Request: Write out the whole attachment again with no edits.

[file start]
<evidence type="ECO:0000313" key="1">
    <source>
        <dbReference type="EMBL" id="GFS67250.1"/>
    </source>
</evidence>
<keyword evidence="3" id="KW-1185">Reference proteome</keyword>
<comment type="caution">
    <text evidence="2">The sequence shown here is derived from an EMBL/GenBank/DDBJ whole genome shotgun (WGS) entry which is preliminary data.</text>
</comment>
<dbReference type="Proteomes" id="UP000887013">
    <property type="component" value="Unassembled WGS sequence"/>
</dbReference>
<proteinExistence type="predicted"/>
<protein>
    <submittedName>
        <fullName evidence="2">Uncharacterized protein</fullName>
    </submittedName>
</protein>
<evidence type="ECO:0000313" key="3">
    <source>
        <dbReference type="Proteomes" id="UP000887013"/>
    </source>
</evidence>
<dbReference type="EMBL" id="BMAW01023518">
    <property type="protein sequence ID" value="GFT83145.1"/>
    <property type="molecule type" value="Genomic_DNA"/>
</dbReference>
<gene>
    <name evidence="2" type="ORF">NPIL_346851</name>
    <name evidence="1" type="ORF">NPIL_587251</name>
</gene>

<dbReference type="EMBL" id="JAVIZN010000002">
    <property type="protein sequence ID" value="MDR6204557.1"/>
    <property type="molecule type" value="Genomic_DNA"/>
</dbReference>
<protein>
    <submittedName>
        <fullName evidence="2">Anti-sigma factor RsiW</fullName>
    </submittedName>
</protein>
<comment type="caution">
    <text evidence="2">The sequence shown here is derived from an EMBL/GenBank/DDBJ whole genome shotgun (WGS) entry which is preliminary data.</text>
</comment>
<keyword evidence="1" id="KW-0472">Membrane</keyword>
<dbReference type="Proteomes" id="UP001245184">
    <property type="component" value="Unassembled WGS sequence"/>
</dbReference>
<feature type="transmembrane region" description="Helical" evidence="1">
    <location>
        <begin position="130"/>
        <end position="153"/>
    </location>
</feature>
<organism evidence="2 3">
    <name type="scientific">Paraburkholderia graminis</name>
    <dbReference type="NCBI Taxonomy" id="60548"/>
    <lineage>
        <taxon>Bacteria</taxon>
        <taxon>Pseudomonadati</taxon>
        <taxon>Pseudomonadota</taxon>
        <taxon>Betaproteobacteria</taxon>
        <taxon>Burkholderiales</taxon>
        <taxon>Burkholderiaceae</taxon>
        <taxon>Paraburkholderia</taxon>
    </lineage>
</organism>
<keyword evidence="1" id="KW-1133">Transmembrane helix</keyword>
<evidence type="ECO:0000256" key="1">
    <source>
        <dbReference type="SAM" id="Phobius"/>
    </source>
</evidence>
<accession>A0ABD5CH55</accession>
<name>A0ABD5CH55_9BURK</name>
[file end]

<evidence type="ECO:0000313" key="1">
    <source>
        <dbReference type="EMBL" id="GFS67250.1"/>
    </source>
</evidence>
<keyword evidence="3" id="KW-1185">Reference proteome</keyword>
<comment type="caution">
    <text evidence="2">The sequence shown here is derived from an EMBL/GenBank/DDBJ whole genome shotgun (WGS) entry which is preliminary data.</text>
</comment>
<dbReference type="Proteomes" id="UP000887013">
    <property type="component" value="Unassembled WGS sequence"/>
</dbReference>
<proteinExistence type="predicted"/>
<protein>
    <submittedName>
        <fullName evidence="2">Uncharacterized protein</fullName>
    </submittedName>
</protein>
<evidence type="ECO:0000313" key="3">
    <source>
        <dbReference type="Proteomes" id="UP000887013"/>
    </source>
</evidence>
<dbReference type="EMBL" id="BMAW01023518">
    <property type="protein sequence ID" value="GFT83145.1"/>
    <property type="molecule type" value="Genomic_DNA"/>
</dbReference>
<gene>
    <name evidence="2" type="ORF">NPIL_346851</name>
    <name evidence="1" type="ORF">NPIL_587251</name>
</gene>

<dbReference type="EMBL" id="JAVIZN010000002">
    <property type="protein sequence ID" value="MDR6204557.1"/>
    <property type="molecule type" value="Genomic_DNA"/>
</dbReference>
<protein>
    <submittedName>
        <fullName evidence="2">Anti-sigma factor RsiW</fullName>
    </submittedName>
</protein>
<comment type="caution">
    <text evidence="2">The sequence shown here is derived from an EMBL/GenBank/DDBJ whole genome shotgun (WGS) entry which is preliminary data.</text>
</comment>
<keyword evidence="1" id="KW-0472">Membrane</keyword>
<dbReference type="Proteomes" id="UP001245184">
    <property type="component" value="Unassembled WGS sequence"/>
</dbReference>
<feature type="transmembrane region" description="Helical" evidence="1">
    <location>
        <begin position="130"/>
        <end position="153"/>
    </location>
</feature>
<organism evidence="2 3">
    <name type="scientific">Paraburkholderia graminis</name>
    <dbReference type="NCBI Taxonomy" id="60548"/>
    <lineage>
        <taxon>Bacteria</taxon>
        <taxon>Pseudomonadati</taxon>
        <taxon>Pseudomonadota</taxon>
        <taxon>Betaproteobacteria</taxon>
        <taxon>Burkholderiales</taxon>
        <taxon>Burkholderiaceae</taxon>
        <taxon>Paraburkholderia</taxon>
    </lineage>
</organism>
<keyword evidence="1" id="KW-1133">Transmembrane helix</keyword>
<evidence type="ECO:0000256" key="1">
    <source>
        <dbReference type="SAM" id="Phobius"/>
    </source>
</evidence>
<accession>A0ABD5CH55</accession>
<name>A0ABD5CH55_9BURK</name>